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You may not spend a lot of time thinking about colors and what they mean, how they are perceived or their historical relevance. Who does, really? Most of us throw on a t-shirt and a sports headband and head out the door, without too much thought. But you may be surprised to find a deep historical background to your favorite color that you never knew existed. By further exploring their history and meaning, we can give greater significance to the colors we wear every day. The color white has a vast and varied history throughout the world for centuries and still holds great meaning for us today.
The Mystery History of White
White is considered an achromatic color, a color without hue. Yet is is widely present in nature, in art, fashion and nearly every area of our lives. In nature, we find white as the color of sunlight, the color of milk, and the color of many minerals such as limestone and chalk. And who can deny the stunning beauty of exotic white sand beaches? Clouds and snow appear to be white because the water droplets or ice crystals reflect the (white) sunlight. From tropical to antarctic, white abounds in the pristine landscapes of nature.
The color white has been widely used in art as a symbol of good, purity, innocence and even royalty. Often used in contrast to black to symbolize opposites, such as good and evil, it has remained a staple in artists' palettes for centuries. It is a popular color for use in modern art and architecture for its clean, simple look.
While largely viewed as a symbol for purity, chastity and newness, in certain cultures, primarily Asian ones, white is the color of mourning. In China, white represents death and illness, lending a very different tone to a color mostly thought of as bright and clean.
Our simple color white is not so simple after all. It is one full of symbolism from one end of the spectrum to the other. Not bad for a color without hue!
The Meaning of White
As touched on before, the color white can be representative of many different ideas and emotions. In our western culture, white is primarily thought of as symbolizing innocence, purity, wholeness and completion. White pigment is an absence of hue, while white light is a combination of red, green and blue light at equal intensities. This interesting dichotomy reveals more to the color than one may think.
For the average person, white represents purity and innocence. This is why brides in our western culture wear white. It is also worn by the Pope and religious leaders in other countries, as well. We dress babies in white for communions, both symbols of innocence and purity.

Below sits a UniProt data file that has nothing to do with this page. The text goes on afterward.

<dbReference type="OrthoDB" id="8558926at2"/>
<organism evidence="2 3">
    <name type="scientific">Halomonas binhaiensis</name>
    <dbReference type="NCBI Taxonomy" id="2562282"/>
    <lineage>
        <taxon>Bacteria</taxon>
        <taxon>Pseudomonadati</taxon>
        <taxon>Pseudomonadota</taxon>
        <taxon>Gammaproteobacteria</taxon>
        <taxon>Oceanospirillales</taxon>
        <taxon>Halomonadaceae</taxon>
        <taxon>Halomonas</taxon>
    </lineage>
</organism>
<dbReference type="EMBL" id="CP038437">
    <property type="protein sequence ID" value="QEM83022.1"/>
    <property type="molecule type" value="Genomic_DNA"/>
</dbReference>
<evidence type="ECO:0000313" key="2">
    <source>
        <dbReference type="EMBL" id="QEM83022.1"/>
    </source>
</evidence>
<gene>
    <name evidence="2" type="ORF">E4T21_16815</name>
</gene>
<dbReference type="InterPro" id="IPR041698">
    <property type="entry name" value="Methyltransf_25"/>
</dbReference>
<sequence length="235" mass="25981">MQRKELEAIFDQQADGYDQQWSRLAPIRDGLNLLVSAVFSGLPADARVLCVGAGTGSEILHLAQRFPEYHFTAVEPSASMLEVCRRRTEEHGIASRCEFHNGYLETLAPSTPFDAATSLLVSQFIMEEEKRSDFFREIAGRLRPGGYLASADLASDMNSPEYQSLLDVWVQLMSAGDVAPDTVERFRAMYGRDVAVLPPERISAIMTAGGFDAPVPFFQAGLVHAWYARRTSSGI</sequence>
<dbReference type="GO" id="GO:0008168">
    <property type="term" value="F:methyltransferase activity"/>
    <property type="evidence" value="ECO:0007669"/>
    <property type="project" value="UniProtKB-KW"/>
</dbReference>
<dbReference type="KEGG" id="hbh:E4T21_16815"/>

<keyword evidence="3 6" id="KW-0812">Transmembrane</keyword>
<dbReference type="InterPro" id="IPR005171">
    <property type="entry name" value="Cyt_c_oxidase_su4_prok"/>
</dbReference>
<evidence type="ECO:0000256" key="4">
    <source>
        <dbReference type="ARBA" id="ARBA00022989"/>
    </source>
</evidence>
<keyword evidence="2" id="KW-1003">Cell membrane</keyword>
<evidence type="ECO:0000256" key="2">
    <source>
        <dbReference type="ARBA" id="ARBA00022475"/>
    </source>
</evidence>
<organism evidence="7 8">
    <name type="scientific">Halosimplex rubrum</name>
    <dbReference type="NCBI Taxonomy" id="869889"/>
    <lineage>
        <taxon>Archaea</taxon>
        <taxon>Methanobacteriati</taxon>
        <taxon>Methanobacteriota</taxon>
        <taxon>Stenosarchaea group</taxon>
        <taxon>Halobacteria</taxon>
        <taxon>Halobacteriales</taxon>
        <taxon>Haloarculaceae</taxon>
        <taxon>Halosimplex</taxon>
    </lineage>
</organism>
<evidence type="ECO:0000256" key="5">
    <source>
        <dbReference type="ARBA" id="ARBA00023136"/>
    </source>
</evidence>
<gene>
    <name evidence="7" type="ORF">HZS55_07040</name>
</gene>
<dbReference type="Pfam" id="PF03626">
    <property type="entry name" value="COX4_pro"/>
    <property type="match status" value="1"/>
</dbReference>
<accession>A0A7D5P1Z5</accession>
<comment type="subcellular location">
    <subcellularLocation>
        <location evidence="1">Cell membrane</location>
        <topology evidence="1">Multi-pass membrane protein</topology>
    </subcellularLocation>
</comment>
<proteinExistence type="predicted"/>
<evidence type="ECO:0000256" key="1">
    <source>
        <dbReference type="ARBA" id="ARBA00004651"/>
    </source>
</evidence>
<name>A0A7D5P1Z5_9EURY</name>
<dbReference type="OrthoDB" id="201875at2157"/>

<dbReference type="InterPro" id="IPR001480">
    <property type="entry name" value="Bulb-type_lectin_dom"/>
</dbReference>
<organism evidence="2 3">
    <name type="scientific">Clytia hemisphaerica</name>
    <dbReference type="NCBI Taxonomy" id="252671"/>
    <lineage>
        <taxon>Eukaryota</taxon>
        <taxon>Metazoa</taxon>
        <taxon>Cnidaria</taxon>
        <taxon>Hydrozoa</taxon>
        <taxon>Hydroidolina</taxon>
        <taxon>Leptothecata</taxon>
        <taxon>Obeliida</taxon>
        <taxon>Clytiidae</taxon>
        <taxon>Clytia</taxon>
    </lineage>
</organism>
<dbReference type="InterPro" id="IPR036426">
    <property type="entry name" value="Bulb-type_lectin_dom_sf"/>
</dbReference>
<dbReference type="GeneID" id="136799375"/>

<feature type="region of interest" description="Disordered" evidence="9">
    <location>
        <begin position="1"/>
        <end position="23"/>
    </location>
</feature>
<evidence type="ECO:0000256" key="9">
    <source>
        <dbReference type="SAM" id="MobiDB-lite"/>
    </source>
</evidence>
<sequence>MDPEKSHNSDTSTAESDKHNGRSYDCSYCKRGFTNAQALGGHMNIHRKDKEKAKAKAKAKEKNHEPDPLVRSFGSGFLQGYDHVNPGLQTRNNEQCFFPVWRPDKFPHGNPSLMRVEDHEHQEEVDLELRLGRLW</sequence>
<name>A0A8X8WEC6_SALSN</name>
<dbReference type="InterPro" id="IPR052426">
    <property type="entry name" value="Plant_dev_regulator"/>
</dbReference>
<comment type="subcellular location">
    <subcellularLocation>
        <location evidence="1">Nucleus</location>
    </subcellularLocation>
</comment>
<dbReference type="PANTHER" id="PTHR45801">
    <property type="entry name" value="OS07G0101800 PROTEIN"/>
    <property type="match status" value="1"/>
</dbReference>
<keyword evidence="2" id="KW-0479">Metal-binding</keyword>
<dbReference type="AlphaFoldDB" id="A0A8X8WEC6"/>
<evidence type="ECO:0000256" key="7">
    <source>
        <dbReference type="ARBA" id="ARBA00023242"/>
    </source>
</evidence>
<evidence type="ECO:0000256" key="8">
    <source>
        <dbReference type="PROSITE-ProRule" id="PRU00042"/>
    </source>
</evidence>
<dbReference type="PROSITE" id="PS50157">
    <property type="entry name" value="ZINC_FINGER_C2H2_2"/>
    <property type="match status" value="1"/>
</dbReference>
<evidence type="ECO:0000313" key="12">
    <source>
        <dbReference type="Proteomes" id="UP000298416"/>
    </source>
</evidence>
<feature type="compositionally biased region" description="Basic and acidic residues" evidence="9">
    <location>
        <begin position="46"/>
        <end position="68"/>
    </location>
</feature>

It is thought of as clean, explaining why it is worn by so many in the medical profession. Chefs, bakers and other food professionals often wear white as well. It is a popular color for sheets, underwear and other garments and items worn or used close to the body. Even many objects that are thought of or desired to be clean are often white, including sinks, toilets, dishes and towels.
From a psychological viewpoint, white is the color of new beginnings. It is a clean slate, a starting point (or starting over point) that can be written on with whatever we choose. This is often why new homes are mostly white on the interior; it is a canvas to build your life upon. Many animal eggs are white, representing new life and white is often worn during baptisms, another symbol of new beginnings.
While most connotations of white are positive, there are those that feel white is dull and uninteresting. Some view white as overly sterile and not stimulating. Usually, though, this has more to do with the environment it is in or the association surrounding it. For instance, an all white hospital room may seem uncomfortable, but it is most likely due to the proximity of sickness and injury, not the color itself. Or a blank computer screen that may be associated with writer's block or a wiped out file, etc.
What About Me?
So, what does all this mean for us? Must we do a complete color analysis every time we get dressed? Of course not, wear what you want. But considering the meaning of the colors that you wear is not without purpose. Take our white sweatbands, for instance. You may want to choose white to symbolize a new beginning. Say you are taking steps to be healthier and work out more or lose those twenty pounds you've put on over the last few years. A white headband or a white wrist sweatband can be a great reminder of the new you that you want to become.
You can also wear white as a symbol of equality. Remember how white is the combination of equal amounts of red, green and blue light? It makes sense, then, that white should represent equality. A white basketball headband at a neighborhood game can represent your belief in unity of neighbors and equality of all involved.
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And, hey, there's nothing wrong with wearing a certain color because it reminds you of something good. A white sweatband may remind you of the innocence of your young children or your own youth. Maybe you just like the clean, simple look of white and that puts you at ease. Whatever the reason, and there could be many, choose what works for and what has meaning to you.
Whether you are trying to make a fashion statement, a life statement or you just like the color white, you have many good reasons to choose this non-hue color. It is a strong force in nature, a prominent component of art and architecture and filled with meaning everywhere else it is used. From brides to babies, white has a significant place in our culture and always will. It is the color of innocence, of purity, of light and of equality. Choose white for any one of these reasons or for your own, but rest assured, it is so much more than just a neutral color; it can help you make a statement without saying a word.